AAS 203rd Meeting, January 2004
Session 98 Star and Planet Formation
Oral, Wednesday, January 7, 2004, 10:00-11:30am, Regency VII

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[98.05] Laser Guide Star Adaptive Optics Polarimetry of Three Herbig Ae/Be Stars

M. D. Perrin (UC Berkeley), D. T. Gavel (Lawrence Livermore National Laboratory), E. L. Gates (UCO/Lick Observatory), J. R. Graham, P. Kalas, J. D. Larwood (UC Berkeley), J. P. Lloyd, C. E. Max, D. M. Pennington (CalTech)

We have obtained high spatial resolution near-IR imaging polarimetry of several Herbig Ae/Be stars using the Laser Guide Star adaptive optics (AO) system at Lick Observatory. We present here our observations of three of these objects: LkH\alpha 198, LkH\alpha 225, and LkH\alpha 233. Herbig Ae/Be stars are young intermediate-mass stars, whose detailed nature is not as well understood as that of the lower-mass T Tauri stars. AO polarimetry enables us to probe circumstellar dust and outflows at high spatial resolution and dynamic range; the use of the Lick Observatory/LLNL laser guide star system enables observations of these distant and heavily visually extincted targets which could not otherwise be observed with AO.

We find a bipolar structure ~ 10 arcsec in extent oriented north-south surrounding LkH\alpha 198, perpendicular to a dark lane suggestive of an edge-on circumstellar disk. The infrared companion 6 arcsec north illuminates nebulosity oriented in the NW-SE direction and may be the best candidate for driving CO outflow in the region. The two stellar components of the binary LkH\alpha 225 show complex circumstellar structures that resemble tidal arms. Our polarimetric observations establish that the material is illuminated in scattered light from LkHa 225 and is thus physically associated with the binary. The observed morphology may be explained by tidal interactions between circumstellar disks during a close encounter of these stars. LkH\alpha 233 presents a narrow, unpolarized lane separating its characteristic X-shaped reflection nebulosity. This dark lane is oriented perpendicular to a jet and the bipolar cavity and may represent an optically thick circumstellar disk that blocks our direct view of the star at wavelengths shorter than 2.2 micron. This work has been supported by the NSF Center for Adaptive Optics.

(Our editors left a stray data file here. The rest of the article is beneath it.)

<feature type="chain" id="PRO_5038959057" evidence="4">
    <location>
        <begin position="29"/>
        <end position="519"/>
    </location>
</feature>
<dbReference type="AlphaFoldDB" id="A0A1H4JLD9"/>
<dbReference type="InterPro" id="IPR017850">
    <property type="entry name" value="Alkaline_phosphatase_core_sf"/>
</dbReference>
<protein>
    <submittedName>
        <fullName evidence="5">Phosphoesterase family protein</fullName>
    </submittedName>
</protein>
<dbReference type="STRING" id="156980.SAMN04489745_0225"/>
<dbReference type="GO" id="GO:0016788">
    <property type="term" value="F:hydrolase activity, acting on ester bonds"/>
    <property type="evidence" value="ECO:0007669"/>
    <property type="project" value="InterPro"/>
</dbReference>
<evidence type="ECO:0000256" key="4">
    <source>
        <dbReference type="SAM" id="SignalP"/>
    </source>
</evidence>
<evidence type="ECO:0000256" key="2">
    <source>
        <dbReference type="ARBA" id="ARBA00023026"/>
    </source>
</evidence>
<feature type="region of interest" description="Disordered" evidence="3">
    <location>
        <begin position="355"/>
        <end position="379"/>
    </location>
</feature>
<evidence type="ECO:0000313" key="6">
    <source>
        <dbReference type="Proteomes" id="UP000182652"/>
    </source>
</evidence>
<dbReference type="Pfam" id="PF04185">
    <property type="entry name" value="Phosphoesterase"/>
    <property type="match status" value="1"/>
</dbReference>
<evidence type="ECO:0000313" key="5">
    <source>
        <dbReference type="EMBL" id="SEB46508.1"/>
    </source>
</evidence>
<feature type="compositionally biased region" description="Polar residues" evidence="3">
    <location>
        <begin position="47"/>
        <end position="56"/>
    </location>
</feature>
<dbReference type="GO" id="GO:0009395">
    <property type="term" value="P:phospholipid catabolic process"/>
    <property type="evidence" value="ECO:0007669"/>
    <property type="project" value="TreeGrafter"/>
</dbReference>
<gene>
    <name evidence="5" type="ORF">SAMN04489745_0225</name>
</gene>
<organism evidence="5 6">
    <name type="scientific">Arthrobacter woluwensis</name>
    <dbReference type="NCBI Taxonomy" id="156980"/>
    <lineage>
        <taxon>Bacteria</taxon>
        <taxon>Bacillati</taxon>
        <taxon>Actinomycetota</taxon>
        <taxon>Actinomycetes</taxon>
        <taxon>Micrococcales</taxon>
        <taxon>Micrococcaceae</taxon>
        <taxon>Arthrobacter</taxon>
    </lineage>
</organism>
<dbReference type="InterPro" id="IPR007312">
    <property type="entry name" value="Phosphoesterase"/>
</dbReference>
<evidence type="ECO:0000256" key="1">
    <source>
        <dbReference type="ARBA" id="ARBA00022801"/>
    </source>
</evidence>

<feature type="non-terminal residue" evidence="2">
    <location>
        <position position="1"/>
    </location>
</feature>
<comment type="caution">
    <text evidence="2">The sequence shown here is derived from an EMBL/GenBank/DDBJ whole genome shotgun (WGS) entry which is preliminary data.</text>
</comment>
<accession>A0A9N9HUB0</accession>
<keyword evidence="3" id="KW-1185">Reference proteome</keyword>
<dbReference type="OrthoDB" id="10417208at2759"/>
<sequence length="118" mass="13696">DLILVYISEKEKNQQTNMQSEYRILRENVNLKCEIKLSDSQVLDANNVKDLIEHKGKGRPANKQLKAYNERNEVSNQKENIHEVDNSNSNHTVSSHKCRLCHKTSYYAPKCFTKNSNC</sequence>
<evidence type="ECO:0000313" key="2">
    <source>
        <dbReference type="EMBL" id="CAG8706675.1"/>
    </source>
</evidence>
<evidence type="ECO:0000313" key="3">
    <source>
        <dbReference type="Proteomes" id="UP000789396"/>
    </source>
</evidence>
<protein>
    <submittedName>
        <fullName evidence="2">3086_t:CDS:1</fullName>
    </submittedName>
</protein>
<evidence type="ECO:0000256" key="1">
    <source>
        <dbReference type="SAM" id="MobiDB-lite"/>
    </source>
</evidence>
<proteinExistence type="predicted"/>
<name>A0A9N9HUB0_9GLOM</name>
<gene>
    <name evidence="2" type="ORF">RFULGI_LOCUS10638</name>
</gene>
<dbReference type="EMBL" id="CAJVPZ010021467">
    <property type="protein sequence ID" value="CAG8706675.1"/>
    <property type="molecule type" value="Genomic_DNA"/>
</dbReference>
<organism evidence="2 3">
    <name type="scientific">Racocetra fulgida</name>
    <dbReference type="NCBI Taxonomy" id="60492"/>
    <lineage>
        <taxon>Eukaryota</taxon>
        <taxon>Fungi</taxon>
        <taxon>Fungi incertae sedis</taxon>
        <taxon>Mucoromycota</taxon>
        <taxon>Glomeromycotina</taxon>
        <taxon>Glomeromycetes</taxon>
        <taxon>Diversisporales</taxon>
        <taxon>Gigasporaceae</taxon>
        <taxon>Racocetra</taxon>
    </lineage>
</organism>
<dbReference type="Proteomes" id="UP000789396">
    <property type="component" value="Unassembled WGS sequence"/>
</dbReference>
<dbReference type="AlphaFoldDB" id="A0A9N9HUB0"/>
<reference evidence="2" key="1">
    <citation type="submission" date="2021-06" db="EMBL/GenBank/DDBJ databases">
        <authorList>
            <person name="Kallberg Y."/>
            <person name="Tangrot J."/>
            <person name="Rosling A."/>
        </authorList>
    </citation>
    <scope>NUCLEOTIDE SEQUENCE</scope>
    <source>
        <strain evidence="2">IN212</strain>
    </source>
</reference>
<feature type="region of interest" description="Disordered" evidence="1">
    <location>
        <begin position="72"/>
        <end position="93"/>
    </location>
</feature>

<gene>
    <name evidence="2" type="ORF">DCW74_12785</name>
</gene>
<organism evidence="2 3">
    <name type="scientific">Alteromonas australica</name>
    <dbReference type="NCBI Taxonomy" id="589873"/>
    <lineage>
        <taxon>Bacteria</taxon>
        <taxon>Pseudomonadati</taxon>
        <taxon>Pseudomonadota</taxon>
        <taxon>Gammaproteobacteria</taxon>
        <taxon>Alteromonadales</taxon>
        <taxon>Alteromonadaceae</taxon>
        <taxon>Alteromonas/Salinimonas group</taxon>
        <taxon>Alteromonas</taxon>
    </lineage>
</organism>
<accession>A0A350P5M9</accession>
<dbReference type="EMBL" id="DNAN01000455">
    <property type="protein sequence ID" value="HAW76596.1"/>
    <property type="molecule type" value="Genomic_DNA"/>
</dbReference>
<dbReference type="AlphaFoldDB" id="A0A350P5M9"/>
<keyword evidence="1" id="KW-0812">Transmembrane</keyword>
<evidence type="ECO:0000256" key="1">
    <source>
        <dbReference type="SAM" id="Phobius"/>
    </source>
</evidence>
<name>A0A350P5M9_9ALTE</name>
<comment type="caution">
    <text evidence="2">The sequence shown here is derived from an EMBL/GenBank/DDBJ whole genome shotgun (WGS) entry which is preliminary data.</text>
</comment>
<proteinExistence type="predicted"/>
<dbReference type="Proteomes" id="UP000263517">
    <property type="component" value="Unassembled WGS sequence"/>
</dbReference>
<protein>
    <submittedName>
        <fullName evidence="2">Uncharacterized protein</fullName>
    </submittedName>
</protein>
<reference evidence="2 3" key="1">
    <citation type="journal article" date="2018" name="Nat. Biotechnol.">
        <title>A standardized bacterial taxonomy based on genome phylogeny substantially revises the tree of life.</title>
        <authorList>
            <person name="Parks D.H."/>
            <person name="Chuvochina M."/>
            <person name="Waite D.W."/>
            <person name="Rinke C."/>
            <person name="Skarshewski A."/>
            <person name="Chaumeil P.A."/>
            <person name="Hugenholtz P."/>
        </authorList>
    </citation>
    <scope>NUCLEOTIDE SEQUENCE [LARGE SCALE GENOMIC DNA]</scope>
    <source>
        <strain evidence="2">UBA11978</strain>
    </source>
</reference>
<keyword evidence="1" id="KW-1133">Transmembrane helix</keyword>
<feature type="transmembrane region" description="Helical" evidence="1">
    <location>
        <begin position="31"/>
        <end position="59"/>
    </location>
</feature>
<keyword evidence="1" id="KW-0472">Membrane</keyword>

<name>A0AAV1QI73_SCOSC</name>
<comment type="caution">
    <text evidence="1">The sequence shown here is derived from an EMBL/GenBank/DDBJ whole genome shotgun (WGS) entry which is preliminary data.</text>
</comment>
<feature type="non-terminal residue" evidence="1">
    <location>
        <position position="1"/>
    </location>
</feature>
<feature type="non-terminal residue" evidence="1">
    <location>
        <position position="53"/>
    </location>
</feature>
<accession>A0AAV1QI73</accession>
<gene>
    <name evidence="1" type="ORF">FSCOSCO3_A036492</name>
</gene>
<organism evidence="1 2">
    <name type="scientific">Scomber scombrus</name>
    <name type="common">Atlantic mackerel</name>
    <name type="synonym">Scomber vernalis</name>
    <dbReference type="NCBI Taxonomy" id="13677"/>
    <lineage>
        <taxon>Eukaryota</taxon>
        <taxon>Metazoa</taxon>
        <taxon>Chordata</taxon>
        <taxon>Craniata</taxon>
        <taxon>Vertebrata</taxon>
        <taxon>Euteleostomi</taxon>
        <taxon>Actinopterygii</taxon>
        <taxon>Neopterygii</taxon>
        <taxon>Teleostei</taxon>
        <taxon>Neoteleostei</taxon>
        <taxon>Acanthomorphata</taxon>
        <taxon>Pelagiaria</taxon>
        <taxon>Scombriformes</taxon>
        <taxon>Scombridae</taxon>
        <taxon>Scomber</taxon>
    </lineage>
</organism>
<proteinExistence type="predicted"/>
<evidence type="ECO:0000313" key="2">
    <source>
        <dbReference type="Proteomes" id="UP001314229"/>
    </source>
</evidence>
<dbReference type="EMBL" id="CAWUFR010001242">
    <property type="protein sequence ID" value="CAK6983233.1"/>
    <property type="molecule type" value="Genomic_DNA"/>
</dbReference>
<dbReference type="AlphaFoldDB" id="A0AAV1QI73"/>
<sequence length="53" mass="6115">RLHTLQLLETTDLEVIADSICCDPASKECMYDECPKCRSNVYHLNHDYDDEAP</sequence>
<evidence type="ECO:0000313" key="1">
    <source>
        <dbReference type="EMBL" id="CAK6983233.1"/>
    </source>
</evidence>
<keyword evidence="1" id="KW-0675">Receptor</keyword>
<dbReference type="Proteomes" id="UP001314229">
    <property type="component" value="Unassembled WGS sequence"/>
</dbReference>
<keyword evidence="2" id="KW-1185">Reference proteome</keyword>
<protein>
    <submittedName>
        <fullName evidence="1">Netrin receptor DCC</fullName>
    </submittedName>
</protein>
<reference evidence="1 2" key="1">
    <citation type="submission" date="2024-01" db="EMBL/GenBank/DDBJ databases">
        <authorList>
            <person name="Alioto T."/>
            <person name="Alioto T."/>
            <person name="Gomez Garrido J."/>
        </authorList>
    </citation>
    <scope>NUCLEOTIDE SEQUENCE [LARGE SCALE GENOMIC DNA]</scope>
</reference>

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Bulletin of the American Astronomical Society, 35#5
© 2003. The American Astronomical Soceity.